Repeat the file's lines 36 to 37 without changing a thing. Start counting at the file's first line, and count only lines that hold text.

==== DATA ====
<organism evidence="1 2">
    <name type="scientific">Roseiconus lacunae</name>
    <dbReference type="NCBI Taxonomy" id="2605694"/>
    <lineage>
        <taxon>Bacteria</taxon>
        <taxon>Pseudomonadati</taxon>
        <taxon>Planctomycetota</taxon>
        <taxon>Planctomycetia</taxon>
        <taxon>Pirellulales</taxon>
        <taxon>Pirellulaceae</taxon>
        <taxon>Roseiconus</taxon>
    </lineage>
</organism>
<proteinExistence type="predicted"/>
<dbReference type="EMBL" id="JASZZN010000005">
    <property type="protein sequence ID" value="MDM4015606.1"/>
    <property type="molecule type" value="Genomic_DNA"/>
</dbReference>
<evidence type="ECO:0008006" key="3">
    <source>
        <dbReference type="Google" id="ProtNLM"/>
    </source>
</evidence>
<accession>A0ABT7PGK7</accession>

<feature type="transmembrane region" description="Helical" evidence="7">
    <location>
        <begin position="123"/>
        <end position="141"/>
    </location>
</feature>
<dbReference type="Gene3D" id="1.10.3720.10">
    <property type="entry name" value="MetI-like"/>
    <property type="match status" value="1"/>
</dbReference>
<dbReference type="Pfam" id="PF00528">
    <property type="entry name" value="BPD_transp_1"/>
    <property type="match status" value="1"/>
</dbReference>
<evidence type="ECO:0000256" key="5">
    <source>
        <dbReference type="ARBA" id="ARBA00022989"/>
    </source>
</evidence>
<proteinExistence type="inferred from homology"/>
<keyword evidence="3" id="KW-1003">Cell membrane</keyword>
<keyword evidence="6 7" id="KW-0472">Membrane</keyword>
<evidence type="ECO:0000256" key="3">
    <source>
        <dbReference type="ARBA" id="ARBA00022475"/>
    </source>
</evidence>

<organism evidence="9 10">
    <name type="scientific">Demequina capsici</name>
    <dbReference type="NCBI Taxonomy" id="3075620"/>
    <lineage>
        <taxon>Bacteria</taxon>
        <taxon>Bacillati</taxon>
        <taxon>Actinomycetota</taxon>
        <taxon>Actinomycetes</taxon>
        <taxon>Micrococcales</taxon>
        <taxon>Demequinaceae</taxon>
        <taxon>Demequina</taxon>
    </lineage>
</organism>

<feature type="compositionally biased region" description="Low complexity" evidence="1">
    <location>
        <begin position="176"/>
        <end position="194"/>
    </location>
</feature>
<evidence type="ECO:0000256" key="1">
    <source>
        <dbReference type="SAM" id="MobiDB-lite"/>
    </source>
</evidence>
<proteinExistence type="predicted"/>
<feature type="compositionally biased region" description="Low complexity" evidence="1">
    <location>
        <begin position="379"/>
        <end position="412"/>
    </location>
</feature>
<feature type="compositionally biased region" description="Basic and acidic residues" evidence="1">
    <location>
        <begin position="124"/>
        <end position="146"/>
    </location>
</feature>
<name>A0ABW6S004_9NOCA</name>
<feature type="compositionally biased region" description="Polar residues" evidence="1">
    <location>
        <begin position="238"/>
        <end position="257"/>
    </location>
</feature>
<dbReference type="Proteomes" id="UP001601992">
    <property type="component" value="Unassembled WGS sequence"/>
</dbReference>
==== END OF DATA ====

    <property type="entry name" value="BPD_transp_1"/>
    <property type="match status" value="1"/>